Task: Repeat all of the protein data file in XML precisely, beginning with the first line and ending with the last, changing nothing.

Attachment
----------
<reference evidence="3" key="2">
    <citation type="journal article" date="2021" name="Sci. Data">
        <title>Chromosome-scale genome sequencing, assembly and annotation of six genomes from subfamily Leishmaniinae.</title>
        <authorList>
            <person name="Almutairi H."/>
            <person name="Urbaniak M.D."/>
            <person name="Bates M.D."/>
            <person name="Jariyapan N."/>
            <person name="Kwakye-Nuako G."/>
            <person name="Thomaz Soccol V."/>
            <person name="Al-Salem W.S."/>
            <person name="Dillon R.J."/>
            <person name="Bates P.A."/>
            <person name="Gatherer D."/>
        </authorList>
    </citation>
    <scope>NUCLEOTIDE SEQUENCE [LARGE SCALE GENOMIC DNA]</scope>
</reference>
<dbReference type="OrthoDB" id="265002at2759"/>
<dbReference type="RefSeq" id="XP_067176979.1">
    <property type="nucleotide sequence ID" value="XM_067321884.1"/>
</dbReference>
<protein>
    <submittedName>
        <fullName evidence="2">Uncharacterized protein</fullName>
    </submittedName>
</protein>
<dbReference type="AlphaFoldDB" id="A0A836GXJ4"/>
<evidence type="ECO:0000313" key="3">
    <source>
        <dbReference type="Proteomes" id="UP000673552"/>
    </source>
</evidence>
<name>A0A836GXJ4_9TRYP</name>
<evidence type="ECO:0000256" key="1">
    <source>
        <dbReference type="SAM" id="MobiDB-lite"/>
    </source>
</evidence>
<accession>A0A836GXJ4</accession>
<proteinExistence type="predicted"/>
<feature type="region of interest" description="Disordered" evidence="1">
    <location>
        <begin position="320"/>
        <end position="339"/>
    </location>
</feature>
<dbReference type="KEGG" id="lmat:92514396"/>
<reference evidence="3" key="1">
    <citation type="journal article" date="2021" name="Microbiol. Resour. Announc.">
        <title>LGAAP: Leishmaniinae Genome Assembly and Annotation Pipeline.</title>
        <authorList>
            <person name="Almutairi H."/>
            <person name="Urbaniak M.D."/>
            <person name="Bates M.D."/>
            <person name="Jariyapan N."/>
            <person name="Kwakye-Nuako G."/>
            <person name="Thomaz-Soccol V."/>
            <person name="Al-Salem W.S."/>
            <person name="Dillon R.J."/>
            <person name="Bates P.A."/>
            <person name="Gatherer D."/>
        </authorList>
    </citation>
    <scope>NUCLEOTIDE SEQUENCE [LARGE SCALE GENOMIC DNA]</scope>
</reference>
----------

<reference evidence="3" key="2">
    <citation type="journal article" date="2021" name="Sci. Data">
        <title>Chromosome-scale genome sequencing, assembly and annotation of six genomes from subfamily Leishmaniinae.</title>
        <authorList>
            <person name="Almutairi H."/>
            <person name="Urbaniak M.D."/>
            <person name="Bates M.D."/>
            <person name="Jariyapan N."/>
            <person name="Kwakye-Nuako G."/>
            <person name="Thomaz Soccol V."/>
            <person name="Al-Salem W.S."/>
            <person name="Dillon R.J."/>
            <person name="Bates P.A."/>
            <person name="Gatherer D."/>
        </authorList>
    </citation>
    <scope>NUCLEOTIDE SEQUENCE [LARGE SCALE GENOMIC DNA]</scope>
</reference>
<dbReference type="OrthoDB" id="265002at2759"/>
<dbReference type="RefSeq" id="XP_067176979.1">
    <property type="nucleotide sequence ID" value="XM_067321884.1"/>
</dbReference>
<protein>
    <submittedName>
        <fullName evidence="2">Uncharacterized protein</fullName>
    </submittedName>
</protein>
<dbReference type="AlphaFoldDB" id="A0A836GXJ4"/>
<evidence type="ECO:0000313" key="3">
    <source>
        <dbReference type="Proteomes" id="UP000673552"/>
    </source>
</evidence>
<name>A0A836GXJ4_9TRYP</name>
<evidence type="ECO:0000256" key="1">
    <source>
        <dbReference type="SAM" id="MobiDB-lite"/>
    </source>
</evidence>
<accession>A0A836GXJ4</accession>
<proteinExistence type="predicted"/>
<feature type="region of interest" description="Disordered" evidence="1">
    <location>
        <begin position="320"/>
        <end position="339"/>
    </location>
</feature>
<dbReference type="KEGG" id="lmat:92514396"/>
<reference evidence="3" key="1">
    <citation type="journal article" date="2021" name="Microbiol. Resour. Announc.">
        <title>LGAAP: Leishmaniinae Genome Assembly and Annotation Pipeline.</title>
        <authorList>
            <person name="Almutairi H."/>
            <person name="Urbaniak M.D."/>
            <person name="Bates M.D."/>
            <person name="Jariyapan N."/>
            <person name="Kwakye-Nuako G."/>
            <person name="Thomaz-Soccol V."/>
            <person name="Al-Salem W.S."/>
            <person name="Dillon R.J."/>
            <person name="Bates P.A."/>
            <person name="Gatherer D."/>
        </authorList>
    </citation>
    <scope>NUCLEOTIDE SEQUENCE [LARGE SCALE GENOMIC DNA]</scope>
</reference>